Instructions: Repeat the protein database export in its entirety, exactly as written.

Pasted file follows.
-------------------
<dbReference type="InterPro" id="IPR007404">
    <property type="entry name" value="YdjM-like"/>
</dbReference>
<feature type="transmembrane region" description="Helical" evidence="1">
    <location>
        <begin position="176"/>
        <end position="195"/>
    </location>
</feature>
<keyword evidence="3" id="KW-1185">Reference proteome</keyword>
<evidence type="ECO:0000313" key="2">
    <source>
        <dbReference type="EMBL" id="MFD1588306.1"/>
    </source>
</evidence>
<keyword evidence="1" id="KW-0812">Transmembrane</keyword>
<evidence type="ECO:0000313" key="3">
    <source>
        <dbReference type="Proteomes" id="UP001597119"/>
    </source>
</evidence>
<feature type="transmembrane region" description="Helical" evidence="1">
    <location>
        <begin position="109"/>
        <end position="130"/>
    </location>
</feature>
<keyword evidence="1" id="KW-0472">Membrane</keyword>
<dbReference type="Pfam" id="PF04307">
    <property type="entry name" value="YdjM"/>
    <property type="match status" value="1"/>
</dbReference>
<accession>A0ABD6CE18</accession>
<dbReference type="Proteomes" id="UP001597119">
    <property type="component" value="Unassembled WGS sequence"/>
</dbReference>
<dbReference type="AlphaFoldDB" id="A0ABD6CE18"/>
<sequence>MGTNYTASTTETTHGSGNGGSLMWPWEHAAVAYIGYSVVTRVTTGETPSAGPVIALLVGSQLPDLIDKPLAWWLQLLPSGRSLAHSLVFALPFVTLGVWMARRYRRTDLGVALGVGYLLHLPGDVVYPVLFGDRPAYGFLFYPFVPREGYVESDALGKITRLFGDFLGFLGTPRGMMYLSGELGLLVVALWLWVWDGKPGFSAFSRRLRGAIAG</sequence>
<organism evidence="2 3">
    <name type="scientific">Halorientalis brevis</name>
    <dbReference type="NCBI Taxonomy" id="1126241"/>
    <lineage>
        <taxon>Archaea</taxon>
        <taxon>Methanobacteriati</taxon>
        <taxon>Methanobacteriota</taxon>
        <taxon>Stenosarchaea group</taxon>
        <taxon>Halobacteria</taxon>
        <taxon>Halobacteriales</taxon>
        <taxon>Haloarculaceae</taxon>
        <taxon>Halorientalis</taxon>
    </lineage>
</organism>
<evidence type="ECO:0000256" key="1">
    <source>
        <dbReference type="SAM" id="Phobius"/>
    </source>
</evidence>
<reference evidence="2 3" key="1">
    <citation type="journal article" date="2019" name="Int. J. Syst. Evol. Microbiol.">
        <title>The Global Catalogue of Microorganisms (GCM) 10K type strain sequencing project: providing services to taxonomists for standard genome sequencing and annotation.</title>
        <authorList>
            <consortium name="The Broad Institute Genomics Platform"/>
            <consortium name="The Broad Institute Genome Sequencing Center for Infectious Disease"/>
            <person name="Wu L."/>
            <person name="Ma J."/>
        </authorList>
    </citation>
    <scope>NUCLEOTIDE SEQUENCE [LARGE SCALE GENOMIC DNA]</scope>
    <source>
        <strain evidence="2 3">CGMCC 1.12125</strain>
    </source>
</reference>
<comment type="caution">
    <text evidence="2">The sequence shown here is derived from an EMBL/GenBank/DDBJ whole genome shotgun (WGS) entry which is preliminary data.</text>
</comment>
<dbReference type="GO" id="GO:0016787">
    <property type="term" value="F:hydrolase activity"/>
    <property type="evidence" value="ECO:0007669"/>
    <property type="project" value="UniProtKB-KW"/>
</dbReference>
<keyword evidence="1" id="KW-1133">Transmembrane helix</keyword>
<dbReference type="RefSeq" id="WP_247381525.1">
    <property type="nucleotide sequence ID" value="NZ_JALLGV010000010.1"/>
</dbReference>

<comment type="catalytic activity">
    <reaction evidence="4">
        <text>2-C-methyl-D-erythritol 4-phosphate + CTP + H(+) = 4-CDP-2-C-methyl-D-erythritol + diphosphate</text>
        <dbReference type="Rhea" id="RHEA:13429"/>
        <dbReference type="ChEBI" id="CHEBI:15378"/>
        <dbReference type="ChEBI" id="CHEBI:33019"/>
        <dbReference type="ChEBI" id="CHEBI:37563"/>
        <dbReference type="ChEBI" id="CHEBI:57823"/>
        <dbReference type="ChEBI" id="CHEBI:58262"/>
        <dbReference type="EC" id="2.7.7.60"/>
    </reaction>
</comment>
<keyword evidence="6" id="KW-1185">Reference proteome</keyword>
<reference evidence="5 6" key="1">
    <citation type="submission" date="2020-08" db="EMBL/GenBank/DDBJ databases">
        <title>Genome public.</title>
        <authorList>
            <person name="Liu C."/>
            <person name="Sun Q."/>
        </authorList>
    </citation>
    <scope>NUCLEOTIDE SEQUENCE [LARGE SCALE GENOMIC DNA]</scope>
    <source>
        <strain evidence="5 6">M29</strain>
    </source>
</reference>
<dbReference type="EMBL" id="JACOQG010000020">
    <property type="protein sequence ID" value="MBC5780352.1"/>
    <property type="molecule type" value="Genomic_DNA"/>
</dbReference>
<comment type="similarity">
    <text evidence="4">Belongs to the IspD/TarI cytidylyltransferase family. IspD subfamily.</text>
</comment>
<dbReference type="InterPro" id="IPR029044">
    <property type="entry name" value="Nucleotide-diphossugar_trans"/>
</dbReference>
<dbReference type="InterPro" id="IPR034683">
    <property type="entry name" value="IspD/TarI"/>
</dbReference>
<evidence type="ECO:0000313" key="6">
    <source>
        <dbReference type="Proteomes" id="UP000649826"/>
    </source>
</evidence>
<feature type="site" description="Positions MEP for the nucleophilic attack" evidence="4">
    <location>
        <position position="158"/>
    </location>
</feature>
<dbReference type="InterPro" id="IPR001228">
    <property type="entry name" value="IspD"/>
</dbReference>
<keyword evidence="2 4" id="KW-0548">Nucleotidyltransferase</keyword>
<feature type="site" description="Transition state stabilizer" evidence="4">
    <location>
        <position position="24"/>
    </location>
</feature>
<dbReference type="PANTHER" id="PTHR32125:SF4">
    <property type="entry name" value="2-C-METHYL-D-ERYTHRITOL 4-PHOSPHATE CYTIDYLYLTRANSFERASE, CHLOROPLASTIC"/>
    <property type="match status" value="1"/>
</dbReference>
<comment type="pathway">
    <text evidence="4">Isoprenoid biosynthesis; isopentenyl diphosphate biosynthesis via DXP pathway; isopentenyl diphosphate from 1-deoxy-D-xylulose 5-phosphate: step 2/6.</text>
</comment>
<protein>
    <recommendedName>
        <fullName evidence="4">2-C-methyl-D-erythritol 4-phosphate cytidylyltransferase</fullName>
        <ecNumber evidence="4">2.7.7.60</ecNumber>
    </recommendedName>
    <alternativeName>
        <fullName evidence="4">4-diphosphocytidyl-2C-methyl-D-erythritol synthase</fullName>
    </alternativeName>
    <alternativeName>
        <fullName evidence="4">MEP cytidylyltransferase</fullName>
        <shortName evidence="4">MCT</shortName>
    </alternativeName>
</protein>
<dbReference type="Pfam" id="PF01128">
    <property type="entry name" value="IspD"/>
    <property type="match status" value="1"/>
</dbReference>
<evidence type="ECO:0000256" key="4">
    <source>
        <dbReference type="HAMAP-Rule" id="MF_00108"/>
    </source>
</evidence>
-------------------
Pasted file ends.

<dbReference type="InterPro" id="IPR007404">
    <property type="entry name" value="YdjM-like"/>
</dbReference>
<feature type="transmembrane region" description="Helical" evidence="1">
    <location>
        <begin position="176"/>
        <end position="195"/>
    </location>
</feature>
<keyword evidence="3" id="KW-1185">Reference proteome</keyword>
<evidence type="ECO:0000313" key="2">
    <source>
        <dbReference type="EMBL" id="MFD1588306.1"/>
    </source>
</evidence>
<keyword evidence="1" id="KW-0812">Transmembrane</keyword>
<evidence type="ECO:0000313" key="3">
    <source>
        <dbReference type="Proteomes" id="UP001597119"/>
    </source>
</evidence>
<feature type="transmembrane region" description="Helical" evidence="1">
    <location>
        <begin position="109"/>
        <end position="130"/>
    </location>
</feature>
<keyword evidence="1" id="KW-0472">Membrane</keyword>
<dbReference type="Pfam" id="PF04307">
    <property type="entry name" value="YdjM"/>
    <property type="match status" value="1"/>
</dbReference>
<accession>A0ABD6CE18</accession>
<dbReference type="Proteomes" id="UP001597119">
    <property type="component" value="Unassembled WGS sequence"/>
</dbReference>
<dbReference type="AlphaFoldDB" id="A0ABD6CE18"/>
<sequence>MGTNYTASTTETTHGSGNGGSLMWPWEHAAVAYIGYSVVTRVTTGETPSAGPVIALLVGSQLPDLIDKPLAWWLQLLPSGRSLAHSLVFALPFVTLGVWMARRYRRTDLGVALGVGYLLHLPGDVVYPVLFGDRPAYGFLFYPFVPREGYVESDALGKITRLFGDFLGFLGTPRGMMYLSGELGLLVVALWLWVWDGKPGFSAFSRRLRGAIAG</sequence>
<organism evidence="2 3">
    <name type="scientific">Halorientalis brevis</name>
    <dbReference type="NCBI Taxonomy" id="1126241"/>
    <lineage>
        <taxon>Archaea</taxon>
        <taxon>Methanobacteriati</taxon>
        <taxon>Methanobacteriota</taxon>
        <taxon>Stenosarchaea group</taxon>
        <taxon>Halobacteria</taxon>
        <taxon>Halobacteriales</taxon>
        <taxon>Haloarculaceae</taxon>
        <taxon>Halorientalis</taxon>
    </lineage>
</organism>
<evidence type="ECO:0000256" key="1">
    <source>
        <dbReference type="SAM" id="Phobius"/>
    </source>
</evidence>
<reference evidence="2 3" key="1">
    <citation type="journal article" date="2019" name="Int. J. Syst. Evol. Microbiol.">
        <title>The Global Catalogue of Microorganisms (GCM) 10K type strain sequencing project: providing services to taxonomists for standard genome sequencing and annotation.</title>
        <authorList>
            <consortium name="The Broad Institute Genomics Platform"/>
            <consortium name="The Broad Institute Genome Sequencing Center for Infectious Disease"/>
            <person name="Wu L."/>
            <person name="Ma J."/>
        </authorList>
    </citation>
    <scope>NUCLEOTIDE SEQUENCE [LARGE SCALE GENOMIC DNA]</scope>
    <source>
        <strain evidence="2 3">CGMCC 1.12125</strain>
    </source>
</reference>
<comment type="caution">
    <text evidence="2">The sequence shown here is derived from an EMBL/GenBank/DDBJ whole genome shotgun (WGS) entry which is preliminary data.</text>
</comment>
<dbReference type="GO" id="GO:0016787">
    <property type="term" value="F:hydrolase activity"/>
    <property type="evidence" value="ECO:0007669"/>
    <property type="project" value="UniProtKB-KW"/>
</dbReference>
<keyword evidence="1" id="KW-1133">Transmembrane helix</keyword>
<dbReference type="RefSeq" id="WP_247381525.1">
    <property type="nucleotide sequence ID" value="NZ_JALLGV010000010.1"/>
</dbReference>

<comment type="catalytic activity">
    <reaction evidence="4">
        <text>2-C-methyl-D-erythritol 4-phosphate + CTP + H(+) = 4-CDP-2-C-methyl-D-erythritol + diphosphate</text>
        <dbReference type="Rhea" id="RHEA:13429"/>
        <dbReference type="ChEBI" id="CHEBI:15378"/>
        <dbReference type="ChEBI" id="CHEBI:33019"/>
        <dbReference type="ChEBI" id="CHEBI:37563"/>
        <dbReference type="ChEBI" id="CHEBI:57823"/>
        <dbReference type="ChEBI" id="CHEBI:58262"/>
        <dbReference type="EC" id="2.7.7.60"/>
    </reaction>
</comment>
<keyword evidence="6" id="KW-1185">Reference proteome</keyword>
<reference evidence="5 6" key="1">
    <citation type="submission" date="2020-08" db="EMBL/GenBank/DDBJ databases">
        <title>Genome public.</title>
        <authorList>
            <person name="Liu C."/>
            <person name="Sun Q."/>
        </authorList>
    </citation>
    <scope>NUCLEOTIDE SEQUENCE [LARGE SCALE GENOMIC DNA]</scope>
    <source>
        <strain evidence="5 6">M29</strain>
    </source>
</reference>
<dbReference type="EMBL" id="JACOQG010000020">
    <property type="protein sequence ID" value="MBC5780352.1"/>
    <property type="molecule type" value="Genomic_DNA"/>
</dbReference>
<comment type="similarity">
    <text evidence="4">Belongs to the IspD/TarI cytidylyltransferase family. IspD subfamily.</text>
</comment>
<dbReference type="InterPro" id="IPR029044">
    <property type="entry name" value="Nucleotide-diphossugar_trans"/>
</dbReference>
<dbReference type="InterPro" id="IPR034683">
    <property type="entry name" value="IspD/TarI"/>
</dbReference>
<evidence type="ECO:0000313" key="6">
    <source>
        <dbReference type="Proteomes" id="UP000649826"/>
    </source>
</evidence>
<feature type="site" description="Positions MEP for the nucleophilic attack" evidence="4">
    <location>
        <position position="158"/>
    </location>
</feature>
<dbReference type="InterPro" id="IPR001228">
    <property type="entry name" value="IspD"/>
</dbReference>
<keyword evidence="2 4" id="KW-0548">Nucleotidyltransferase</keyword>
<feature type="site" description="Transition state stabilizer" evidence="4">
    <location>
        <position position="24"/>
    </location>
</feature>
<dbReference type="PANTHER" id="PTHR32125:SF4">
    <property type="entry name" value="2-C-METHYL-D-ERYTHRITOL 4-PHOSPHATE CYTIDYLYLTRANSFERASE, CHLOROPLASTIC"/>
    <property type="match status" value="1"/>
</dbReference>
<comment type="pathway">
    <text evidence="4">Isoprenoid biosynthesis; isopentenyl diphosphate biosynthesis via DXP pathway; isopentenyl diphosphate from 1-deoxy-D-xylulose 5-phosphate: step 2/6.</text>
</comment>
<protein>
    <recommendedName>
        <fullName evidence="4">2-C-methyl-D-erythritol 4-phosphate cytidylyltransferase</fullName>
        <ecNumber evidence="4">2.7.7.60</ecNumber>
    </recommendedName>
    <alternativeName>
        <fullName evidence="4">4-diphosphocytidyl-2C-methyl-D-erythritol synthase</fullName>
    </alternativeName>
    <alternativeName>
        <fullName evidence="4">MEP cytidylyltransferase</fullName>
        <shortName evidence="4">MCT</shortName>
    </alternativeName>
</protein>
<dbReference type="Pfam" id="PF01128">
    <property type="entry name" value="IspD"/>
    <property type="match status" value="1"/>
</dbReference>
<evidence type="ECO:0000256" key="4">
    <source>
        <dbReference type="HAMAP-Rule" id="MF_00108"/>
    </source>
</evidence>